On Saturday Daniel and I visited the home of the N’gekee family. The pastor’s eldest son, Nashon Yohana, told me that his father had left a word for me in his final hour before he passed away. It was up to me, he had said, to continue his work in the spiritual education of the Maasai. This was not the first time Pastor N’gekee had expressed this desire to me. Nevertheless, I determined to wait upon the Lord to see if this was his desire for me as well.

That afternoon Daniel and I, along with our friends Paulo Kurupashi and Irene Lobara, took the first of many long walks through the village. We stopped to talk with the people we met along the way, and often I’d be asked to pray for them. We came across a group of young men who belonged to the Maasai warrior class called the ilmorani who had just finished butchering a goat and distributing the meat. Now it was time to cook their portion, which they were pleased to share with us. Roasted goat’s ears, anyone? I can’t say I savored it.

On Sunday morning we attended services at the Lutheran church in the village. The new pastor is a delightful man and his son did a wonderful job of accompanying the church singers with his guitar. As always the Maasai choir was superb. This was also a day of thanksgiving for the village chairman, Tera Kurupashi, who was the proud owner of a new "Lucky" brand motorcycle. I used this occasion to tell the story of Eutychus, the young man mentioned in Acts 20 who dozed off during Paul’s long sermon and fell to his death. Eutychus means Lucky, (or so I was told when I was in Greece). That young man was a lot more than lucky when Paul raised him from the dead! After church we were invited to Tera’s home for a special meal. Sunday afternoon I videotaped the history of Matebete village as told by Eliakimu Kurupashi. This was one of countless times I was grateful for the interpretation skills of our friend Evelyn Paraboy.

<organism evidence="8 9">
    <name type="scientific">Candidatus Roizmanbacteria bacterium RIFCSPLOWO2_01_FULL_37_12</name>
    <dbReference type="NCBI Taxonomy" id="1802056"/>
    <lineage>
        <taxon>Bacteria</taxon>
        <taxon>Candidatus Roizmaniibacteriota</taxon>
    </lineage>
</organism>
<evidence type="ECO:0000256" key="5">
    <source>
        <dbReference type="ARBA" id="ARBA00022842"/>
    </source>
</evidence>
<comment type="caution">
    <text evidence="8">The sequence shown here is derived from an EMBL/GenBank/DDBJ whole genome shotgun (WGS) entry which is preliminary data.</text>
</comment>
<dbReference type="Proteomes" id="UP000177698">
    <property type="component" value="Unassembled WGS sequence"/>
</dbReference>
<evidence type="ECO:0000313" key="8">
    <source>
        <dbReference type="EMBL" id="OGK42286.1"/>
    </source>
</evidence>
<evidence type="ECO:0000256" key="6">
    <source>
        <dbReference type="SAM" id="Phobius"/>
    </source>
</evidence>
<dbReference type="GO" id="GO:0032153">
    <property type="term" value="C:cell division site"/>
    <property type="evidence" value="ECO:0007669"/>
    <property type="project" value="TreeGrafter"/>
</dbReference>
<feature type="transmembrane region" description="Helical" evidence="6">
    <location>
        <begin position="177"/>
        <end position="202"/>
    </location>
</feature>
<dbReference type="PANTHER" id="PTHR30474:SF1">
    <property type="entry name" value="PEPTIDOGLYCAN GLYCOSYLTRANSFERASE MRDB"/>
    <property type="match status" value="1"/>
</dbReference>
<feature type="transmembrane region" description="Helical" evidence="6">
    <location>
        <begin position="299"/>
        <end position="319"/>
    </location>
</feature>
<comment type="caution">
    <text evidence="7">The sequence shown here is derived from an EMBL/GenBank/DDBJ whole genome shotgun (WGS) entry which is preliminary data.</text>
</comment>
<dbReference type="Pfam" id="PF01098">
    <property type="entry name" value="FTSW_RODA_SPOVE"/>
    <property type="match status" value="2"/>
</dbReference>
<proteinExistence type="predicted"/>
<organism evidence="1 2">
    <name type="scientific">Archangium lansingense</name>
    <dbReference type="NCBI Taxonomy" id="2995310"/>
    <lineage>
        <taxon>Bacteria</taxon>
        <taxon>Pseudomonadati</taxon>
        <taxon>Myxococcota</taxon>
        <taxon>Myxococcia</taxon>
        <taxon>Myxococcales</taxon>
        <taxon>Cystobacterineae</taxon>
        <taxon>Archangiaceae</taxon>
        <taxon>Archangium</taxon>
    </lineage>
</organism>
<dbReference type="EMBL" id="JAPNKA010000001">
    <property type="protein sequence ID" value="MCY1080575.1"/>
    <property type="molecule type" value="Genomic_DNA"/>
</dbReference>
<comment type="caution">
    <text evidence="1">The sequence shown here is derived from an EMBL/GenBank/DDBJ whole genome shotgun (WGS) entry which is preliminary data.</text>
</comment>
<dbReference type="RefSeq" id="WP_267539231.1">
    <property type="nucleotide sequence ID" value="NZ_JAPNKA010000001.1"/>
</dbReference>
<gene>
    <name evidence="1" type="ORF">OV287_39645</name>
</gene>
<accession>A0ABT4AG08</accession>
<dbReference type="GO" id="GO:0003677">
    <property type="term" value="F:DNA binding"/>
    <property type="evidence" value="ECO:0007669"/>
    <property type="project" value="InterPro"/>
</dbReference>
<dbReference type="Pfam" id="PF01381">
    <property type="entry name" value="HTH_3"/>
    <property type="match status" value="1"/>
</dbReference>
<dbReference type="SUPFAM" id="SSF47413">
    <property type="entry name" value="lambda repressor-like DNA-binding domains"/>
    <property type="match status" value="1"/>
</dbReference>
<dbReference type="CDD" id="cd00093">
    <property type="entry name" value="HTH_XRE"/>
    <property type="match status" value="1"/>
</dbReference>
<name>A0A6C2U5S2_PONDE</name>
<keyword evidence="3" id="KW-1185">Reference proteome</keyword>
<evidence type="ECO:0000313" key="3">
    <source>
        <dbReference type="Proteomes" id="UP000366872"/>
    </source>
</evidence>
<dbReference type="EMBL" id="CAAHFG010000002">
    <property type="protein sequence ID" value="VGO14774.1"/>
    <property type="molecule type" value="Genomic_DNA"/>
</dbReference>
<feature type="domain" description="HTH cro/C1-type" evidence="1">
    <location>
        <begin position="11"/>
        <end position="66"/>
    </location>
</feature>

We had just finished the taping when a car drove in bringing two Danish humanitarian workers, Jens Dahl and his wife, Zie Odgaard. Jens Dahl is the founder of IWGIA, International Work Group for Indigenous Affairs. Accompanying them was my friend, Adam Kuleit Ole Mwarabu, secretary of the Parakuiyo Pastoralists Indigenous Community Development Organization. I knew that this meeting was a matter of providence and not coincidence. It was Adam who once gave me a long list of books that began my education in the history and culture of the Maasai. Adam has shown great savvy in representing the interests of his tribe to people around the world, including meetings at the United Nations. I consider his counsel vital to my success in working with the Maasai. How can I help whom I do not understand?

By Monday a pattern had begun of several women coming each morning for prayer and counsel. On these occasions, Paulo was a great help. Mature beyond his years, he is a compassionate and sympathetic man of God. The Lord worked with us in a powerful way as we ministered to his people. When Paulo was unavailable, Evelyn or Irene would interpret for me. The Lord put together the right combination of people to best serve the one in need. From that day forward, whenever Daniel and I went out walking, we would be stopped by women wanting to testify of their deliverance. But the most moving testimonies came from the babies we prayed for. They didn’t speak of their deliverance with words, of course, but with their entire countenance.

A surprise awaited us when we arrived at church for the Monday morning session. Despite the vows made by so many to attend, the crowd was very sparse. Mr. Kurupashi took some of the pews and barricaded the doors to prevent anyone from entering late and interrupting the teaching. This showed me that the ones who did come took the Gospel very seriously.

That afternoon the leader of the women’s prayer team, Anna Kisota, asked me to appoint a replacement for Ans as the liaison between the Maasai and WTWH. I said that this election must fall on their shoulders. I scheduled a meeting the next morning to address the situation. I spoke of the mutual faith that would be required of them and me to fulfil Rev. N’gekee’s vision. If I was going to teach them the things the Lord has given me to teach, we needed to change the way we were doing things. I needed a band of committed people who would attend every session of the class, not an ever-changing crowd of spectators. We would need to seclude ourselves from the business of the village. I proposed that they select thirty such people to attend such a class to be held in November of this year. I added one stipulation. Those who missed a session would not be allowed to continue. If less than 20 people graduated, the Maasai would have to agree to reimburse my traveling expenses. I told them they could pay me in cows.